Artys 2012 | Artys | Salt Lake City Weekly

Artys 2012 

City Weekly's 7th Annual Arts Awards

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How to Save a Life, by Sara Zarr
In her fourth novel, the author of the National Book Award-nominated Story of a Girl continues to thwart simplistic attempts to diminish the emotional complexity of a work classified as “young adult literature.” Her story of two wounded teen girls—Jill, grieving over the death of her father, and expectant unwed mother Mandy, coming to stay as Jill’s mother plans to adopt the baby—explores characters who are simultaneously deeply sympathetic and full of mistrust of the people around them. The result is a story of healing that moves the spirit in unexpected ways.


Upside Down: A Vampire Tale, by Jess Smart Smiley
From the mind of artist Jess Smart Smiley, this debut graphic novel follows the story of a boy vampire who loses his teeth, leading him into an adventure involving the last witch on Earth and a mad scientist bent on destroying the world. Yes, the tale is quite preposterous—which is exactly what made it popular via online sketches and simple designs. Smiley’s drawings in black, white and Halloween green give it a childlike appearance, but the story has the makings of a great series for all ages to enjoy.

When Women Were Birds, by Terry Tempest Williams
Williams has already laid bare parts of her family history in her memoir Refuge, yet finds a new intimacy with this fascinating, haunting series of recollections. After her mother’s death, Williams found that she had kept several journals—yet all were filled with nothing but blank pages. Her meditation on the meaning of that blankness travels through various moments in her life— family ties, religious rituals, sexual awakenings—repeatedly interpreting and reinterpreting what those empty pages convey. It is an experience both deeply human and ethereally poetic.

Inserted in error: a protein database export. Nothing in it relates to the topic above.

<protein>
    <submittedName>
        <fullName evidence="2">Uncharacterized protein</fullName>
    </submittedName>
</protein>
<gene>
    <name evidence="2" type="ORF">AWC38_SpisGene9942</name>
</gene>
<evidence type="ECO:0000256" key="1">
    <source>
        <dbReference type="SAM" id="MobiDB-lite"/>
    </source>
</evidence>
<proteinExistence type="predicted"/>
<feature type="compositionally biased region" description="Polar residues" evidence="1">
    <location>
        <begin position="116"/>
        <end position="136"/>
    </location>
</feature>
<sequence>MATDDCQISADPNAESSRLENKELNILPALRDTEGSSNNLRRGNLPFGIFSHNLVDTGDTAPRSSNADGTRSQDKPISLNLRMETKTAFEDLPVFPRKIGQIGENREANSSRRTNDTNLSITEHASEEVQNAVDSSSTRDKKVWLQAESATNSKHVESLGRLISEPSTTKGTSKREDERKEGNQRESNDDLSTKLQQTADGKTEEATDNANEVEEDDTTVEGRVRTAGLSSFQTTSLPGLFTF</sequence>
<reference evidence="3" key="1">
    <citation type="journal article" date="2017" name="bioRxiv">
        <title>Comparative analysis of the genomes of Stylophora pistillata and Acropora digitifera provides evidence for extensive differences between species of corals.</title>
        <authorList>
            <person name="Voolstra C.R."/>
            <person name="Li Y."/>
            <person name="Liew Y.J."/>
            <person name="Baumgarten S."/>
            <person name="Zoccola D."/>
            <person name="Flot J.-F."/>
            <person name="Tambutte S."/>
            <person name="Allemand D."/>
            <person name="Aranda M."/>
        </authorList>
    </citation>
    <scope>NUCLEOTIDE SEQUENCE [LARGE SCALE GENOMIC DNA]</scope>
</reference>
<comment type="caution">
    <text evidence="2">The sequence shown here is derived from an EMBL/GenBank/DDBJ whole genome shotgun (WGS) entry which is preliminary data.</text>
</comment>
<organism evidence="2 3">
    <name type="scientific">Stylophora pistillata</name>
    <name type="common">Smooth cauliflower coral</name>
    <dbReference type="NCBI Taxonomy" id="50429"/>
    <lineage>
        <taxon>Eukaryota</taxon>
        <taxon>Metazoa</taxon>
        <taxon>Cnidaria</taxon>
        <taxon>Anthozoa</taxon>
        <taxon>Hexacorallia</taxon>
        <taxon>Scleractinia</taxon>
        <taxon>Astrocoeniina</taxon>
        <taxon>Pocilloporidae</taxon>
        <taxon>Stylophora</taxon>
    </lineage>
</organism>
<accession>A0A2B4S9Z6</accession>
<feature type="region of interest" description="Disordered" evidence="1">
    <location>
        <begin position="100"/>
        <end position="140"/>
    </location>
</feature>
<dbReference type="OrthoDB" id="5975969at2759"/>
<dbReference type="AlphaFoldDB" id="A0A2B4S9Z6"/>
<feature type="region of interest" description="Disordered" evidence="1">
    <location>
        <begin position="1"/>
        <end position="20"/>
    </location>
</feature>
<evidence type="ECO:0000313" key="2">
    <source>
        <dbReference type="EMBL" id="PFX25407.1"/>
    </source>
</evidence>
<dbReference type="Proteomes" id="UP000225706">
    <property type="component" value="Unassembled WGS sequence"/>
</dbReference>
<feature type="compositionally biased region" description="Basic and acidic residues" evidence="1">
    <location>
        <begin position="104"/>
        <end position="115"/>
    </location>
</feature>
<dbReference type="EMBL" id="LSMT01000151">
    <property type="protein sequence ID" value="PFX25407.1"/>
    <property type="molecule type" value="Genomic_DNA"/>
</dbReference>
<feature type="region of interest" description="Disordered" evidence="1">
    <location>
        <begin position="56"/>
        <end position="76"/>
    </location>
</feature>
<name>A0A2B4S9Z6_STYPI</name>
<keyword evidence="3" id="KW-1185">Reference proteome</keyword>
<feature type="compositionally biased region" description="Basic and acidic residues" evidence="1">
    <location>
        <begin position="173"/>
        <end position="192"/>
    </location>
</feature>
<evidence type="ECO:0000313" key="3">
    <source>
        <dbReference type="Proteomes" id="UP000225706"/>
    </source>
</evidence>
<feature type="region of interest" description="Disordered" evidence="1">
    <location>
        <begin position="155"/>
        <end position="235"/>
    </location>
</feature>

Love, An Index, by Rebecca Lindenberg
Alfred, Lord Tennyson once famously noted, “Tis better to have loved and lost than never to have loved at all.” Local poet Rebecca Lindenberg’s debut novel-in-verse is an elegy told in a series of poems about her relationship with Craig Arnold, a respected poet who died in 2009 while hiking near a Japanese volcano. When it comes to dealing with the tragedy of loss, Lindberg’s clear-eyed voice is poignant, beautiful and oftentimes humorous.


Josh Winegar @ Kayo Gallery